This guide follows on from our previous guidance on the furlough scheme that the government has introduced in response to the Coronavirus pandemic.
On Friday 29th May the Chancellor, Rishi Sunak, gave us more details about changes to the Coronavirus Job Retention Scheme (commonly known as the Furlough scheme) and how the scheme will run between 1st July and the end of October. The Chancellor had previously announced that the scheme would be extended until October but that from August employers would have to start contributing to the scheme. People have been speculating since then about how the scheme would be wound down and now we have that detail.
The scheme will continue to run in its current form until the end of June. From 1st July, the scheme will close to new entrants and employees will be allowed to do part-time work for their employer. From 1st August, the amount employers can claim through the scheme will reduce in steps. The scheme will then close on 31st October. We have expanded on each of these below.
The furlough scheme will close to new entrants on 30 June. After that date, employers will only be able to furlough employees who they have already furloughed previously for at least a full 3 week period ending on or before 30 June. This means that 10 June is the last date on which employees can be put on furlough for the first time. It seems that it will still be possible to rotate employees on and off furlough up to the end of the scheme, provided they have been furloughed at least once (for a full 3 weeks) prior to 30 June.
Employees are currently not allowed to do any work for their employer while on furlough. From 1st July that will change and employers will have the flexibility to bring back employees on whatever shifts and whatever hours the business needs. The employer will have to pay the employee in full for any hours they are asked to work but can still claim through the scheme for up to 80% or £2,500 of the rest of the employees normal wages.
Employers can currently claim 80% of their furloughed employees wage costs (including employer National Insurance and pension contributions) through the scheme, subject to a cap of £2,500 per month. This will continue through June and July. From 1st August, employers will still be able to claim 80% of an employee’s wage up to £2,500 but they will have to pay employer National Insurance and pension contribution themselves.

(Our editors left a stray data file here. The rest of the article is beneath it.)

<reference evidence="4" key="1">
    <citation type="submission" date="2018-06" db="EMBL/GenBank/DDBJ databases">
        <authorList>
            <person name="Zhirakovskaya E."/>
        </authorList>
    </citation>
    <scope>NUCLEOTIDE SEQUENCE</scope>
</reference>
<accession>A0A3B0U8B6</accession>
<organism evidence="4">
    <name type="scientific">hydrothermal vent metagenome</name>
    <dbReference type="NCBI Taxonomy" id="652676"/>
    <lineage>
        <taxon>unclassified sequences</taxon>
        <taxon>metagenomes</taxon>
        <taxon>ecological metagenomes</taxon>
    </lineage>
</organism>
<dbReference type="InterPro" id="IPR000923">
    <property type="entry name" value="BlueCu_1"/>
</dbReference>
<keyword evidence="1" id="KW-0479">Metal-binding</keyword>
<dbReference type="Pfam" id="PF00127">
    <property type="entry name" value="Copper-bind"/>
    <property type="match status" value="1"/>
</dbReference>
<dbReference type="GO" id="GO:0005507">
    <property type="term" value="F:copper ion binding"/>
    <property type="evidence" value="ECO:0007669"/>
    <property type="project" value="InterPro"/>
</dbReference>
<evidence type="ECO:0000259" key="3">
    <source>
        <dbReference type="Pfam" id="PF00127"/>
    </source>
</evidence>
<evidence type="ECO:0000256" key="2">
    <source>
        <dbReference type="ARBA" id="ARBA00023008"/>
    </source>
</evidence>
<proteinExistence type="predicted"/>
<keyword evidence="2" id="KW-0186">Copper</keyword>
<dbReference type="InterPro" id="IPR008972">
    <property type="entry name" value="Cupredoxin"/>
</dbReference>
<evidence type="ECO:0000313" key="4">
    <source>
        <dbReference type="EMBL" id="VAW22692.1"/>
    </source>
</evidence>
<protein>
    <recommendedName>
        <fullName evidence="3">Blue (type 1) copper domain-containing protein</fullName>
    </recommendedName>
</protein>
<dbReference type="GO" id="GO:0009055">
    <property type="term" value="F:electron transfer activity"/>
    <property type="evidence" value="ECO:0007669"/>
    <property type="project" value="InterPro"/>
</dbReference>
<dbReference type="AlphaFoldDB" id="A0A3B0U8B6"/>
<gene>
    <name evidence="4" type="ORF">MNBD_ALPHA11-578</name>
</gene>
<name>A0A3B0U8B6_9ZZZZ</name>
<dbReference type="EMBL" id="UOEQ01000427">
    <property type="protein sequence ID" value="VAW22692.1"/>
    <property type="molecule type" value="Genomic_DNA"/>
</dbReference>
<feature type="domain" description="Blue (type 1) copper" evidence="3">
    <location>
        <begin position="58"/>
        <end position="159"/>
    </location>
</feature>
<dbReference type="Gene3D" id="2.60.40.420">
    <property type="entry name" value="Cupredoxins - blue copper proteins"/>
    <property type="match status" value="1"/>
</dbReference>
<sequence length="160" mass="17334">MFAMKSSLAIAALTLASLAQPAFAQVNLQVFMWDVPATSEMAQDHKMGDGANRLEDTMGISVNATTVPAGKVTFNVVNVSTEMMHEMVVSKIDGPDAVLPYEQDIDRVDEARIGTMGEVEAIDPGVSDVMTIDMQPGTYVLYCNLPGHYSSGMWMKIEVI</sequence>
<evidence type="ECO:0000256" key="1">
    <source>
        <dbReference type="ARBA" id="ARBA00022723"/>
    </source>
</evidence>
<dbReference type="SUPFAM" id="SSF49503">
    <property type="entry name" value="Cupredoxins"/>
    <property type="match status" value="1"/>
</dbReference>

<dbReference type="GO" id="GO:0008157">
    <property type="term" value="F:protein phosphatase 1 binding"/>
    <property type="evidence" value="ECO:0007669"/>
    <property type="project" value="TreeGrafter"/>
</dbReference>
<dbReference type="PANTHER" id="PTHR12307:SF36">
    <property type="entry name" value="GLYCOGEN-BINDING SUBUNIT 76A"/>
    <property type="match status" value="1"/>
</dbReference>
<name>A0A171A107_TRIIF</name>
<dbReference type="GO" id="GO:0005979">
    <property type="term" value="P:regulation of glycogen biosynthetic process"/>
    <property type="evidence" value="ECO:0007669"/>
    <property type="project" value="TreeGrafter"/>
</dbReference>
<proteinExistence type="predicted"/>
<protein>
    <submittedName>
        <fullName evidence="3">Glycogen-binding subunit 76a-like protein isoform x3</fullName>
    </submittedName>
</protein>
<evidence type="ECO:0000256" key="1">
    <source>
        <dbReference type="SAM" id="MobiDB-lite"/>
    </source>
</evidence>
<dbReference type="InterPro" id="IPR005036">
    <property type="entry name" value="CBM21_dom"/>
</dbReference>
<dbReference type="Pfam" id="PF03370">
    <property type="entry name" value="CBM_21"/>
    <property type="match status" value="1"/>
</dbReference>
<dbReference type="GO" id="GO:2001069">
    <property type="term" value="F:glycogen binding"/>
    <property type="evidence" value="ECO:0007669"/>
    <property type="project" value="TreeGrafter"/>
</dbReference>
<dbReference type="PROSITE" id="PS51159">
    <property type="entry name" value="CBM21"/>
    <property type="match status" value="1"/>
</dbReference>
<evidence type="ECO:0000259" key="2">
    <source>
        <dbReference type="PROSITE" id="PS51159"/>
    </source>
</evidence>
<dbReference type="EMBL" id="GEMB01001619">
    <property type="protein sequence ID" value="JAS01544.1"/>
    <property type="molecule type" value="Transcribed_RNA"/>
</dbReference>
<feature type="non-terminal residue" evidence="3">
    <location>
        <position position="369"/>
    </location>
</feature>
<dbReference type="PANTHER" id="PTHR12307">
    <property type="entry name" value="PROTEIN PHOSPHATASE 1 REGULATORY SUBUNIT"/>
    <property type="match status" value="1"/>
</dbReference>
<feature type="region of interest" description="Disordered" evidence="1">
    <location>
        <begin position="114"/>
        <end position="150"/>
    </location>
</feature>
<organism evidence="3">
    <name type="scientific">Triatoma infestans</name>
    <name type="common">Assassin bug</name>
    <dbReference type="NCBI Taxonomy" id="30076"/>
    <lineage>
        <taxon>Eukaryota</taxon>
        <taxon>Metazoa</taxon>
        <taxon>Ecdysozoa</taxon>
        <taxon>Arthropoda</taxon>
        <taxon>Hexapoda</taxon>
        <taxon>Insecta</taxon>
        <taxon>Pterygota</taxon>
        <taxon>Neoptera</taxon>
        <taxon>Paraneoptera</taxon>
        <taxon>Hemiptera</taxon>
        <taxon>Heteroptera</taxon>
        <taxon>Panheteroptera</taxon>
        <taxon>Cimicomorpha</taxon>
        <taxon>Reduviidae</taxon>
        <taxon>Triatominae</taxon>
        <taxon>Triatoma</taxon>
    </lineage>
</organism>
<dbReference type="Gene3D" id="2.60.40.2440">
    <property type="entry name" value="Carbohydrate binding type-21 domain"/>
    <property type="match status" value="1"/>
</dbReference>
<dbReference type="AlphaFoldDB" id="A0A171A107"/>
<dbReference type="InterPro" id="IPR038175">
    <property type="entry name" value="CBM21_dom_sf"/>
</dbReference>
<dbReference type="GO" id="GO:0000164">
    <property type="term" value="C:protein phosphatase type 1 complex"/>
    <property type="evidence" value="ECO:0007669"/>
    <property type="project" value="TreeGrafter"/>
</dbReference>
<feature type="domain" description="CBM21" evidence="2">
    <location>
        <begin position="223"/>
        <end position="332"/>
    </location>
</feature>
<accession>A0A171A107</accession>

From 1st September, employees will still be entitled to be paid 80% of their normal pay, up to the cap of £2,500 but employers will only be able to claim 70% of the employee’s wage, capped at £2,187.50, through the scheme. From 1st October, the government contribution will reduce again to 60% of wages, capped at £1,875 per month, with the employer having to top up the remaining 20% of pay.
It is going to get quite a bit more difficult for employers to work out how much they can claim under the scheme, with some employees potentially working part-time, others going on and off furlough, and rates of contribution changing. We understand that the government is due to provide further guidance on how to calculate claims for furlough pay under the changed scheme on the GOV.UK website by 12th June and so you should watch for that.
The scheme will now come to an end on 31st October. While the scheme was previously extended twice, from the original end date of 30th May, it is not anticipated that it will be extended again.
As the furlough scheme winds down, many employers will have hard decisions to make about what comes next. For many, redundancies are unfortunately going to be necessary. The furlough scheme has so far allowed many redundancies to be avoided and hopefully for many businesses it will have avoided the need for them completely. For other employers, the scheme has just delayed the inevitable. If you need any guidance on carrying out a redundancy process, please get in touch with our employment team.
In uncertain times, the only thing we can say for certain is that nothing will stay the same for long.
It is entirely possible, therefore, that new legislation will have been introduced which will mean that all or part of this briefing no longer reflects the current law.
Because of this, we ask you to consider that, although correct at time of printing, information in this sheet may no longer be up to date and it is always best practice to consult with a lawyer about anything contained in this briefing.
Our lawyers are available to help answer any of your questions about this or any other legal concern you have.
Please contact Fraser Dawbarns directly for up-to-date information on your specific circumstances.
New laws are being introduced and current legislation is regularly being updated. Although every effort has been made to ensure that information contained in this sheet is accurate, it may no longer be current at the time of reading. We strongly recommend consulting with a lawyer about your specific circumstances.
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